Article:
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Time to stop caging hens

News Icon 10/04/2015

Today we look back on the great injustices of the past – slavery, woman suffrage, segregation and think – how did society allow that to persist? In the end, injustices fall and ‘the arc of the moral universe bends toward justice,’ as Martin Luther King once said.

One day, in the not too distant future, we will look back on the practice of confining farm animals in cages and ask the same thing – how did we ever permit such cruelty to become normal? Compassion in World Farming’s End the Cage Age video, calls for an end to the era of cages. After all, cages have only been part of agriculture for a relatively short period. And they can just as quickly be dismantled. The writing is on the wall. Cages are increasingly being phased out by companies and governments alike, as consumers’ preference for products like cage free eggs continues to increase and scientific evidence also concludes that cages can never allow for good hen welfare, continues to mount.

Last month a group composed of food and agribusiness stakeholders, called the “Coalition for Sustainable Egg Supply,” released a study that is clearly out of step with this consumer preference and scientific evidence. The report made comparisons between barren cages, furnished cages and cage free systems. It is the result of three years’ worth of work over two flocks. Unfortunately, the study was never going to show the potential that cage free systems have for good welfare when compared to caged systems. It was never set up to do so.

For example, hens in the cage-free systems were only allowed 1 sq ft (144 sq inches) per bird. Even the United Egg Producers, who represent the majority of the US egg industry, states that “a minimum of 1.5 sq ft (216 sq inches) per hen must be allocated to allow normal behaviour.” Cages inherently mean a bird cannot fully exhibit natural behaviour. They cannot have good mental or physical well-being.

While the report is quick to report mortality and feather pecking as higher in cage-free systems, the results are shallow. The study fails to look in-depth at commonly used management tools used to combat negative welfare outcomes and other means of tackling poor welfare that go beyond just physical well-being. Welfare is a complex cooperation of physical well-being, mental well-being and ability to express natural behaviour. Like three legs of a stool, one cannot work without the other to support good welfare. It’s not just about the death toll.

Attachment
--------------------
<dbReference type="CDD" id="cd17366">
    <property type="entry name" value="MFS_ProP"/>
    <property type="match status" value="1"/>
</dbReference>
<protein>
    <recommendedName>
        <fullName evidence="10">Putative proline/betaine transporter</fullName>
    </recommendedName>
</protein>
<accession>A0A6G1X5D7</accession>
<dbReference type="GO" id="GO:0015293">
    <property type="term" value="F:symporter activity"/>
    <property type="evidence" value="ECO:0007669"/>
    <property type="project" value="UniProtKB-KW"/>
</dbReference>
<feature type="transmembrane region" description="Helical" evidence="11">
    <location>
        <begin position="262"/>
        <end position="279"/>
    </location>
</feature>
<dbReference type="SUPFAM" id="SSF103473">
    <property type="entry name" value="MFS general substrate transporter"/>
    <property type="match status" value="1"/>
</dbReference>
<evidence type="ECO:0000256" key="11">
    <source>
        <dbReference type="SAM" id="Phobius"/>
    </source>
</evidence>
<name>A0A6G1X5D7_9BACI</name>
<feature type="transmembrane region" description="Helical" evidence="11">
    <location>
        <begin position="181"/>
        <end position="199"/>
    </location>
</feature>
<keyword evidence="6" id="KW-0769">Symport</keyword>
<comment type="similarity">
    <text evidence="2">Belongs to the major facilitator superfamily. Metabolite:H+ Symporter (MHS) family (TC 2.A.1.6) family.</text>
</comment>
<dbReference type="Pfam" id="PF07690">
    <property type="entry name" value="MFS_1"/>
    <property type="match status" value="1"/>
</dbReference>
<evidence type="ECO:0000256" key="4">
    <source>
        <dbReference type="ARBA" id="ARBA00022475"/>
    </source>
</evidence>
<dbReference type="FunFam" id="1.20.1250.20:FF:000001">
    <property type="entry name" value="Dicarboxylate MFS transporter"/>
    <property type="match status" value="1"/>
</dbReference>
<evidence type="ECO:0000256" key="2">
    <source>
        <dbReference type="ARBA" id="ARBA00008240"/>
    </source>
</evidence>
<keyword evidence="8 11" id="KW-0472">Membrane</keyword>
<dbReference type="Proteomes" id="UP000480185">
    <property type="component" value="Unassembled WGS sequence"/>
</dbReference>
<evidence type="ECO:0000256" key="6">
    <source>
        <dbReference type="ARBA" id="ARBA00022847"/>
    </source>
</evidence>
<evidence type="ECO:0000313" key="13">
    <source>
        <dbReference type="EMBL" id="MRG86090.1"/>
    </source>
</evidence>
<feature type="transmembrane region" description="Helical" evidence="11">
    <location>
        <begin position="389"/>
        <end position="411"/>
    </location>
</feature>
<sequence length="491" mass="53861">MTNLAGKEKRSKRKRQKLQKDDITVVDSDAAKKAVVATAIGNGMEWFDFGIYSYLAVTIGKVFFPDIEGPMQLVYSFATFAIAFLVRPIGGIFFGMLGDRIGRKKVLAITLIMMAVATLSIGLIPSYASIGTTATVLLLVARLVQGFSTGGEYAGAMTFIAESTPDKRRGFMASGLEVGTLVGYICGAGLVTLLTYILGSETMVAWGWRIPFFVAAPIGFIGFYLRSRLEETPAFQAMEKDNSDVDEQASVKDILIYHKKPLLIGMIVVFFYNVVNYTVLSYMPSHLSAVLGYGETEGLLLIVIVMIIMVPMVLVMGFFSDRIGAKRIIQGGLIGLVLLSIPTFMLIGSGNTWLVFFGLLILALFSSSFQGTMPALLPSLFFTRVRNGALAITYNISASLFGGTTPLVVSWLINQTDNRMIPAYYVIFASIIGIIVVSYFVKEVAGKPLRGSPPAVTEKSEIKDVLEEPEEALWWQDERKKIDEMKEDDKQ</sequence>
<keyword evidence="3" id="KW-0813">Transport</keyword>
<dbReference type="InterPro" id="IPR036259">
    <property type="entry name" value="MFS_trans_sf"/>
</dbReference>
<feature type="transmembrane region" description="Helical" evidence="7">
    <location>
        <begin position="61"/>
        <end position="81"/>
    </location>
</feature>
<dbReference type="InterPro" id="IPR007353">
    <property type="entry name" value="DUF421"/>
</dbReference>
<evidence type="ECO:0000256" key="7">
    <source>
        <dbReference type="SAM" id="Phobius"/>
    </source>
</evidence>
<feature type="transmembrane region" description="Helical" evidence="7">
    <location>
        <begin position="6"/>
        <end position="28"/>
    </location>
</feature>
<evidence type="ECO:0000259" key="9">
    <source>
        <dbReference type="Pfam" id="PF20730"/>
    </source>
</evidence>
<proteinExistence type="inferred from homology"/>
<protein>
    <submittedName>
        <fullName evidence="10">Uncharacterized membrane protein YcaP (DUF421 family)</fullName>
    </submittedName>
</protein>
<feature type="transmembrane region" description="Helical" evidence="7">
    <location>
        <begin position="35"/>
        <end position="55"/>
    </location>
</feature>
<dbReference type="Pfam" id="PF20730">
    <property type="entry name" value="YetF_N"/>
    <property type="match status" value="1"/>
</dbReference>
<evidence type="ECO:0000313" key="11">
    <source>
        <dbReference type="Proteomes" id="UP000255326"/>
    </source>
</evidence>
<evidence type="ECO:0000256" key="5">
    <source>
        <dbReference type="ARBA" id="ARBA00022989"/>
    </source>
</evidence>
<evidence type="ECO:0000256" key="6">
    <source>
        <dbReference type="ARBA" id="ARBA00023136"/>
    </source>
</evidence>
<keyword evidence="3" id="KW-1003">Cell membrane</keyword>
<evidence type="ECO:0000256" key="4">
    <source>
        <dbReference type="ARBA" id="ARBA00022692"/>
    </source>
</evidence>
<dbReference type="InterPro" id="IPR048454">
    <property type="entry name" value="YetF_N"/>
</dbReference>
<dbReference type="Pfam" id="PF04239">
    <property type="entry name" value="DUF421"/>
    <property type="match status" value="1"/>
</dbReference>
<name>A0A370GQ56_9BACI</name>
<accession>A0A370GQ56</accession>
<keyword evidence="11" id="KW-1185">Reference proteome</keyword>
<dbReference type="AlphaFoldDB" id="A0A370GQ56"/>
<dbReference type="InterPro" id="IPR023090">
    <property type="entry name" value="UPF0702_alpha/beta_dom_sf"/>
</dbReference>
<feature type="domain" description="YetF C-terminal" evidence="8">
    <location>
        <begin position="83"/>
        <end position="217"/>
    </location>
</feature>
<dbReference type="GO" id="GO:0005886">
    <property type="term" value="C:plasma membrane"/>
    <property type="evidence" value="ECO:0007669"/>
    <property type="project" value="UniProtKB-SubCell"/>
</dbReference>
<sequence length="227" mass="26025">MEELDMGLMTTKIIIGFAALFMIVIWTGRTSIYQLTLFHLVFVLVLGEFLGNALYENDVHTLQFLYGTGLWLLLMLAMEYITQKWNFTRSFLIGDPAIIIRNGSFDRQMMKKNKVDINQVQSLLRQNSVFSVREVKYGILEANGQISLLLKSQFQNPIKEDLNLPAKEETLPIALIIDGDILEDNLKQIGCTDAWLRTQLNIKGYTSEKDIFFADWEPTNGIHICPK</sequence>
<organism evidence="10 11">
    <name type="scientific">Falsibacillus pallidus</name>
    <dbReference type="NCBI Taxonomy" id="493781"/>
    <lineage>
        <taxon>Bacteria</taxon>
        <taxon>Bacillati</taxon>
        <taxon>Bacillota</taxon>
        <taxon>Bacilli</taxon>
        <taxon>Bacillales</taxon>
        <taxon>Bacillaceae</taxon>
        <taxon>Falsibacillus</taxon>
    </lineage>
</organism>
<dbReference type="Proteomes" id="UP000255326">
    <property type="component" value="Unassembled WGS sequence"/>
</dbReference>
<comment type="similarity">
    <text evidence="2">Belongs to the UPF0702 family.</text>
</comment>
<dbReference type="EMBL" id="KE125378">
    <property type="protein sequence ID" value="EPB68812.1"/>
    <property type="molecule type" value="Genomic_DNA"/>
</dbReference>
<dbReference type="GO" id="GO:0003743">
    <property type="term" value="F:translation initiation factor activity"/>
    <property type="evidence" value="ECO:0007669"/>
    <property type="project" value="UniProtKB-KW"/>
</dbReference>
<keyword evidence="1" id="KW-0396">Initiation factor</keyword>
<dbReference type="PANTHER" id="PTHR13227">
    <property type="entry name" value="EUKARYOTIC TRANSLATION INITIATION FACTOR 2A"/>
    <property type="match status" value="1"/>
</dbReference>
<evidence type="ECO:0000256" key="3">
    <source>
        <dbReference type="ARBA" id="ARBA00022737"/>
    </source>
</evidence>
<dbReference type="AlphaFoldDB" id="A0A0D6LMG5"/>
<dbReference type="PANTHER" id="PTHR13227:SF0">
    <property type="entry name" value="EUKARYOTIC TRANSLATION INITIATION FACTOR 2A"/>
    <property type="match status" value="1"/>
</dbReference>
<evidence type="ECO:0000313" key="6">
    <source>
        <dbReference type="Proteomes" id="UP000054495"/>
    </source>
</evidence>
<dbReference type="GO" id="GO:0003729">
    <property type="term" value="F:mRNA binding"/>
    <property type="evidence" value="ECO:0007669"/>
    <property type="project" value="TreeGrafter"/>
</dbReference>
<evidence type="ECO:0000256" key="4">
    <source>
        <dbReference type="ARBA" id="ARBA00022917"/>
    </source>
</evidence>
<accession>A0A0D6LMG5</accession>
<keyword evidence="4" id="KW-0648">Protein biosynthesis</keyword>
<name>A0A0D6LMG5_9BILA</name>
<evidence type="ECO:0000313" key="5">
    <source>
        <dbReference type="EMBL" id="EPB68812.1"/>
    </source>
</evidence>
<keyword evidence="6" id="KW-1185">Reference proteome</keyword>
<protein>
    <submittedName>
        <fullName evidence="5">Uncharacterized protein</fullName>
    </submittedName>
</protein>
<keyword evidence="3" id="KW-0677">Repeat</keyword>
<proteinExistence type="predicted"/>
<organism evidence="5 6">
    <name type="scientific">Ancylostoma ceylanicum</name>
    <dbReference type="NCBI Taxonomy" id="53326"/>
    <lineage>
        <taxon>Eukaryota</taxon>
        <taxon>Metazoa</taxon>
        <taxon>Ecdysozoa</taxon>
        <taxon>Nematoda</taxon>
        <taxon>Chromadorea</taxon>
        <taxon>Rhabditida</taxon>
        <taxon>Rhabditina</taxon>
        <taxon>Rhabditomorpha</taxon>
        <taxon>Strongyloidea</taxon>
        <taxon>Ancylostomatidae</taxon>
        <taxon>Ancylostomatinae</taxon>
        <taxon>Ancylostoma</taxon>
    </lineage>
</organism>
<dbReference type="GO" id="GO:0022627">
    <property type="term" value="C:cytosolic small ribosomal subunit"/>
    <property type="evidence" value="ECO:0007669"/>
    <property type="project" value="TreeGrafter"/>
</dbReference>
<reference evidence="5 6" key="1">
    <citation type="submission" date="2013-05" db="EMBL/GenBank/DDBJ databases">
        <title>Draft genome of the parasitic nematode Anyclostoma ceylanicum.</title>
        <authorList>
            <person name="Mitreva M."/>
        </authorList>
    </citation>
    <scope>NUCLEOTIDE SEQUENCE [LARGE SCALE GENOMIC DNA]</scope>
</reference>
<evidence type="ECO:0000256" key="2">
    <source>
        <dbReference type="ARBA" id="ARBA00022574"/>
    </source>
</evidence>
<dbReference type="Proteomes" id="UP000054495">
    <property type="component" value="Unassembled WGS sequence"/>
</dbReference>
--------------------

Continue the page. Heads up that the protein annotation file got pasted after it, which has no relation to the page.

Mortality, and negative outcomes like feather pecking, can be higher in any system, including pasture raised, if a system is poorly managed. Key to low mortality and positive welfare outcomes in cage free systems is applying the right management to that production system. Keel bone problem? Well, there’s a protocol for tackling that in a cage free system. Feather pecking problem? Again, there’s a solution to that too. But this study did not even give sufficient space for hens to exhibit natural behaviour, let alone delve into good management practices.

Management systems and an appropriate veterinary health plan are vital to good health status and low mortality and both are very much determined by a positive producer attitude to the system he/she operates. While the study reports morality is higher in cage-free systems, other science indicates this is overcome by good management practices. Mortality in a new free-range system in Australia, for example, was reduced from 21.9% to 5.7%, comparable to that in caged systems, in three consecutive flocks after the introduction of good management practices (Shini et al., 2008).

Good welfare for hens comes down to good management and the potential for good welfare. In caged systems, the potential for good welfare will always be much lower than a cage-free system.

What’s clear is that the Coalition for Sustainable Egg Supply report is not a good roadmap of the direction of travel for policy for companies or governments. Cages are on their way out, and no amount of partial science can change that course.

We’ve made statements in the past that enriched cages aren’t acceptable as a next step. Consumers will continue to move away from cages, and towards the companies and leaders embracing this practice. The companies that have seen the writing on the wall, such as Burger King, Starbucks, Unilever, Whole Foods, Marriott, Heinz, Nestle and Sodexo — who have committed to using 100 percent cage-free eggs – are the ones that will continue to lead the way into the future of our food. The ones that don’t will likely be left behind.


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